Edmund L.

Dad

Preparing for a successful sleepover

There are numerous occasions when a sleepover can be considered for children with spinal muscular atrophy. This is especially so for our daughter, Angie, as she is a very social person who has lots of friends.

01/2017

To girls in elementary school, it is a big deal to have a sleepover and it’s the source of a lot of excitement and joy. However, for Angie and her friends, they know that inviting Angie over for a sleepover means that they are not only inviting Angie, but also her mom, her portable chair, her wheelchair ramps, and more.

Generally speaking, Angie has never had sleepovers at her friends’ houses. Instead, we have been hosting the sleepovers at our house. This is an easy solution, as we love having Angie’s friends over. But there are occasions when we have to go to someone else’s house overnight, such as family gatherings for Thanksgiving and Christmas.

In order to stay at someone else’s house, the first thing to understand is what their house looks like. If they live in a high-rise condominium, you’ve hit the jackpot. Because most condominiums have to follow ADA rules, the chances of them being fully accessible are very high. But in most cases, the house will be a single-family house. For these, I search for the address online and try to get a view of the house from the street.

I am primarily looking to see if the home is a single story or not. If it has multiple levels, our room will probably be on the second level. Then I’d have to bring her portable wheelchair, because her normal chair is too heavy to carry upstairs. The next thing I check is the front door. I’m looking for stairs at the front door. Depending on the number of steps, I decide what kind of wheelchair ramp(s) I have to pack. From the various sizes of portable ramps that I have purchased (2, 3, 4, 5, or 10 feet), I decide which one to bring. If the main entrance is not an option, we often try the entrance to the home from the garage.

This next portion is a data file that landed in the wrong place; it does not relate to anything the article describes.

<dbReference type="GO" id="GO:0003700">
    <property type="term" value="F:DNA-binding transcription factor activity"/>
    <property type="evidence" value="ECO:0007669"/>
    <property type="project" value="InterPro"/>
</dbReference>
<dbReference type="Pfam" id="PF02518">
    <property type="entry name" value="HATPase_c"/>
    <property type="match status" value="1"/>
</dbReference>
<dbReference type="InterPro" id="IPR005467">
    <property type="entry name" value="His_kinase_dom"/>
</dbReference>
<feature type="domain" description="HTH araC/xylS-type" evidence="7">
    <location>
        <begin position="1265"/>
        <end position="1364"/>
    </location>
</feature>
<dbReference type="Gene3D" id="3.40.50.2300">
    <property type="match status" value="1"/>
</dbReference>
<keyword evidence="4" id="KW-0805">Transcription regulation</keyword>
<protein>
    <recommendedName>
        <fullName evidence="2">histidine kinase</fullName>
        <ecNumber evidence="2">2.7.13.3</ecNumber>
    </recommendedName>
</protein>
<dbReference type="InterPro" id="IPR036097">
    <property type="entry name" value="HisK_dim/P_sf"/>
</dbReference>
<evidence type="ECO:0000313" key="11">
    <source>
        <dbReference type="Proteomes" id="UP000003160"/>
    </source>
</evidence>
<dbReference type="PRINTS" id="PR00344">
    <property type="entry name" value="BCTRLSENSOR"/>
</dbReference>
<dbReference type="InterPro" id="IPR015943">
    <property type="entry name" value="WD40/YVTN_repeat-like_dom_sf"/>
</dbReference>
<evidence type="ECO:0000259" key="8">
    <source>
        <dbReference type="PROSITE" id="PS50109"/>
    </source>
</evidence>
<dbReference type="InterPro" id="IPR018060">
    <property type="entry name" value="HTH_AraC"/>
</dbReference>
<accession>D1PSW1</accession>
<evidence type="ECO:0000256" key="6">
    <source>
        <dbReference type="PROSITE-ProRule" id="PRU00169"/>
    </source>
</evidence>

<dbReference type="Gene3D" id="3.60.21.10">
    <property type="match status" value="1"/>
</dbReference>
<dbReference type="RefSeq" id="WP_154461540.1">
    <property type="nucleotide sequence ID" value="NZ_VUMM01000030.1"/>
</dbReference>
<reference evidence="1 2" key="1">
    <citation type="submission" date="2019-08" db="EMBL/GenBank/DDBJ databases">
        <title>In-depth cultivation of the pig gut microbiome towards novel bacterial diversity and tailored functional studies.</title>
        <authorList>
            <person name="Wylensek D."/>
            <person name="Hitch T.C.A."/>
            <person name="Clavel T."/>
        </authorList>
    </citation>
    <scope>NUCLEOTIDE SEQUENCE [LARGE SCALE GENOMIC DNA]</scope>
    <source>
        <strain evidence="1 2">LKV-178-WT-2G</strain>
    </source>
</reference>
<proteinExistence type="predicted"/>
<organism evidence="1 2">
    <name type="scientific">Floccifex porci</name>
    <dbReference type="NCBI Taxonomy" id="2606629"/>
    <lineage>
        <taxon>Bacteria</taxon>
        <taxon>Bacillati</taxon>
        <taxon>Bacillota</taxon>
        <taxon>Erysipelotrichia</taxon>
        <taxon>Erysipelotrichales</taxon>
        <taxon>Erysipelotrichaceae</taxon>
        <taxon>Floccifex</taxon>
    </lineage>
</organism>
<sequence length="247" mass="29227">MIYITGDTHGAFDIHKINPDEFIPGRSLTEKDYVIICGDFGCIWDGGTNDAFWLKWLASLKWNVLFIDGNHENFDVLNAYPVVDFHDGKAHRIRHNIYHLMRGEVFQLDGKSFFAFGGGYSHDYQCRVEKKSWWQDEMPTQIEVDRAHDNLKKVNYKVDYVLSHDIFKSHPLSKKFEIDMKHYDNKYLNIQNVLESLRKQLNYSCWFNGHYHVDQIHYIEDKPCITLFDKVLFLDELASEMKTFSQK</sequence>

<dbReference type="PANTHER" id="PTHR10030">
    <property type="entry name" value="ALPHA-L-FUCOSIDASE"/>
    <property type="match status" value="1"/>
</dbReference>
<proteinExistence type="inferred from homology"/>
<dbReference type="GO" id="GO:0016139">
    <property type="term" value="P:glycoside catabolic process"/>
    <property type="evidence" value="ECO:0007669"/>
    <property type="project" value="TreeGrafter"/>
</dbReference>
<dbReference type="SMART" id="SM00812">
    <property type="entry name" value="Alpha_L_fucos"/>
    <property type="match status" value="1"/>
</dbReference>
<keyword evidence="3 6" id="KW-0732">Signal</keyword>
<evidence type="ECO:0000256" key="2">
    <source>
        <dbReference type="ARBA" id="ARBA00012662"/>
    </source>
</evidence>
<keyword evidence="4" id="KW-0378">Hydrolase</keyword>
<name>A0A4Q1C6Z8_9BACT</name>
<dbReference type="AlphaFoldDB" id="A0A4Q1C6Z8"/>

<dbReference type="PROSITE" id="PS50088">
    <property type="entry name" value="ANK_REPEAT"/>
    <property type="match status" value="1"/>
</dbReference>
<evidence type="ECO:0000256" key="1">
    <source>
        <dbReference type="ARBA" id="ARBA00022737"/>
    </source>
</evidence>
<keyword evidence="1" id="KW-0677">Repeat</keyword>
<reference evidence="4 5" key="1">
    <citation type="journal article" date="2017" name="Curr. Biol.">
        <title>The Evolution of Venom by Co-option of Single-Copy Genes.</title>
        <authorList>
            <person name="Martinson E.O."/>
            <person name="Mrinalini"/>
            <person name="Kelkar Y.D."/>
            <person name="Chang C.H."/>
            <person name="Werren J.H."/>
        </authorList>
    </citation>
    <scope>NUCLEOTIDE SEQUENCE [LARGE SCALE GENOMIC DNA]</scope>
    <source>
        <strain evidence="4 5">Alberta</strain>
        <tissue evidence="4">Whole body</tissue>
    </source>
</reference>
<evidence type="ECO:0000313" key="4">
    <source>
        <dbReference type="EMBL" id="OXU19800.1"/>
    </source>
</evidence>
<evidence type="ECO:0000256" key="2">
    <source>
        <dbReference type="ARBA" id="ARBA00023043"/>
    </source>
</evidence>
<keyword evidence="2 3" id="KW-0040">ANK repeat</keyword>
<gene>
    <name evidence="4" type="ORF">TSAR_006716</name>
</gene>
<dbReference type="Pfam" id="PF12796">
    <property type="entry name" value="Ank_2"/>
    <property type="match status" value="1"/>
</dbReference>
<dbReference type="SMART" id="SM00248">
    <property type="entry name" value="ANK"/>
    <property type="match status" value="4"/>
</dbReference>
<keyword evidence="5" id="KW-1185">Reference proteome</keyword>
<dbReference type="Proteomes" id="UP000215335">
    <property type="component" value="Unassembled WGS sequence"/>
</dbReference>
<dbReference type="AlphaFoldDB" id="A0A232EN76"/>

With the help of a GPS app, I can get the big picture, but I also need to make sure of everything again with the homeowner. So I call and ask them to take a picture of their entrance to make sure their house is accessible. A surprisingly large number of houses are still not accessible despite the various ramps we have.

We typically breathe a big sigh of relief once we know that Angie can enter the main level. The next big question is the bathroom situation and her bathing schedule. If we stay for only one night, we typically skip the bathing so we have one less thing to worry about. But if we stay for multiple nights, I bring her shower chair. I ask the homeowner if the bathroom has a shower booth or a bathtub. For us, the shower booth is another jackpot. But if they have a bathtub, I have to find a shower chair that will fit in the tub.

Once the shower chair problem is solved, I need to see if they have a hand-held showerhead or a fixed, wall-mounted showerhead. Angie can’t use a fixed showerhead. If they have a fixed showerhead, I bring my own hand-held one along with a wrench. Changing out the showerhead is not too complicated. We get permission from the homeowner first, but most are more than happy to accommodate the temporary change.

One last important thing to use is a baby monitor. Even though Angie turns 18 this year, we still use a baby monitor in order to hear Angie call for help during the night. The baby monitor allows us to have a glass of wine with the family while she’s fast asleep.